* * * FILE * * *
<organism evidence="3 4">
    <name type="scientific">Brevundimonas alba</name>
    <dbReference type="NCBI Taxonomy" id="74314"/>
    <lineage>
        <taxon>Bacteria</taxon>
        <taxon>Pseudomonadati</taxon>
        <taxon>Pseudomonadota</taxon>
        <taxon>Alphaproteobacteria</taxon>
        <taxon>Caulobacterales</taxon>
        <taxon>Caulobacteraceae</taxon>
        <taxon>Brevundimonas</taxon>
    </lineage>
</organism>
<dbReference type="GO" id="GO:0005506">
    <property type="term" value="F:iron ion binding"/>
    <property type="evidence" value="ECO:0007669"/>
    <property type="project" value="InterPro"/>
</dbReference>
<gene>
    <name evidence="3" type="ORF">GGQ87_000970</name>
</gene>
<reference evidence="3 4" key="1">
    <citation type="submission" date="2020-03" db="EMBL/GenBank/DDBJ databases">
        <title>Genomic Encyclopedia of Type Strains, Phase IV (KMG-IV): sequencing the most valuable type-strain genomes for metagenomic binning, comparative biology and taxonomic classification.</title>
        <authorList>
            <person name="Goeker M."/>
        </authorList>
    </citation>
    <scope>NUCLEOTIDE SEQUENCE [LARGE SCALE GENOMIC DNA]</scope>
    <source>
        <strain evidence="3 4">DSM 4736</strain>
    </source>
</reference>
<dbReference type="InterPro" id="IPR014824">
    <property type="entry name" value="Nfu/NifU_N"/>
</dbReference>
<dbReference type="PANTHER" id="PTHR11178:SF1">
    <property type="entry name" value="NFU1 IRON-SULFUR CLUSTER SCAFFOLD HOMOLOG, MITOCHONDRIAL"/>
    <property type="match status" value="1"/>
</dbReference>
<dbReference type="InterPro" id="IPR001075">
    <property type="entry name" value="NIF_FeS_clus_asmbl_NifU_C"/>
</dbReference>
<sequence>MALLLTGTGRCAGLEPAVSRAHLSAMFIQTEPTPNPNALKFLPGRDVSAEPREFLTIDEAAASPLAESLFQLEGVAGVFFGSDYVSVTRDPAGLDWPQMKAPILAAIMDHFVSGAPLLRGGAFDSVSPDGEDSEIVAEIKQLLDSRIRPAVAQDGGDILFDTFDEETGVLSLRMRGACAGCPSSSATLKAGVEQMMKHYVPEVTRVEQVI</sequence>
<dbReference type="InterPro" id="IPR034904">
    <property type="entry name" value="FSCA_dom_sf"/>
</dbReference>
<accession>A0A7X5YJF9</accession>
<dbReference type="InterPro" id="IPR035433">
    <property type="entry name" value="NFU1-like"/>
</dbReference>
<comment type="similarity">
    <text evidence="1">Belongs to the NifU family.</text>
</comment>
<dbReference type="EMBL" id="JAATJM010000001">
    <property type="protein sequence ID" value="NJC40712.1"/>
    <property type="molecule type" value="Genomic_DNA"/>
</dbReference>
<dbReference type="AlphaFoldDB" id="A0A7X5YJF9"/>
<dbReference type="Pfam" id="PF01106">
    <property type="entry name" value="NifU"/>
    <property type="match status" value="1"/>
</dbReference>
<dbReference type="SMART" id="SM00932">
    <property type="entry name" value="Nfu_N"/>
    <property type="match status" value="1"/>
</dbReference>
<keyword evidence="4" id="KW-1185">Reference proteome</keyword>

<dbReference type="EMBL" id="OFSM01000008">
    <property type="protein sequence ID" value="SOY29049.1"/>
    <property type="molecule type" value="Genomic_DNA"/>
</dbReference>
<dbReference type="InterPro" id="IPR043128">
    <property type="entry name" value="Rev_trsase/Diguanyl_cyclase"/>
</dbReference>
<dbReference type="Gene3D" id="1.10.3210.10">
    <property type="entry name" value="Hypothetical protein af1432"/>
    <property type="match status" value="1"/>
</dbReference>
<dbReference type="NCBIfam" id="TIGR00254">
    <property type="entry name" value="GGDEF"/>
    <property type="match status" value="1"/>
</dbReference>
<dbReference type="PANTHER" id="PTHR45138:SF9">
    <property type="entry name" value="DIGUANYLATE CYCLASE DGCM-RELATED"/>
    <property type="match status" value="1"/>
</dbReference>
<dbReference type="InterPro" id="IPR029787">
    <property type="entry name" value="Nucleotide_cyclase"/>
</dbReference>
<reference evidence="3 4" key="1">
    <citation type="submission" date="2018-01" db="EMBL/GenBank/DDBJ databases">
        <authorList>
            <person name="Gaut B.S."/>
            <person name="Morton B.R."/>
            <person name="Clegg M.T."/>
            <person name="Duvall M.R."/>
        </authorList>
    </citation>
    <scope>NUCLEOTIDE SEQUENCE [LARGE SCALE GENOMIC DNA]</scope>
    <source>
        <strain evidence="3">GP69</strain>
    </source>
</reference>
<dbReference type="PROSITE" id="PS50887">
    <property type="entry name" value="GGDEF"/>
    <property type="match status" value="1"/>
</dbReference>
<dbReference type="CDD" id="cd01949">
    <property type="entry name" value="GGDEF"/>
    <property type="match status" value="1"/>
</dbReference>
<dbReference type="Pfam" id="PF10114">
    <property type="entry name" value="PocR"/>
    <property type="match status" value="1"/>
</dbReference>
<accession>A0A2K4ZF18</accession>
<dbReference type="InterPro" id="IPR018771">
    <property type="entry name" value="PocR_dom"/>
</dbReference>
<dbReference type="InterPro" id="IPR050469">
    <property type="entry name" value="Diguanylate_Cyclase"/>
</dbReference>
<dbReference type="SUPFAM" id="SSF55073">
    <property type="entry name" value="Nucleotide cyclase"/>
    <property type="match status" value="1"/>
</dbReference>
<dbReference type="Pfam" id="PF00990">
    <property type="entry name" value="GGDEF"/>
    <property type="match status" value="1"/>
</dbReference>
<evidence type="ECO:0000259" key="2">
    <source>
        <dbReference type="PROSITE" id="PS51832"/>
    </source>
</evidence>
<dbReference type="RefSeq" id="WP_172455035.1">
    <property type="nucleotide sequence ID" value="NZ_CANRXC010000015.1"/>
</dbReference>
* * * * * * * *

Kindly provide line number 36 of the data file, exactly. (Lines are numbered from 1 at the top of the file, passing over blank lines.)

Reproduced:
</dbReference>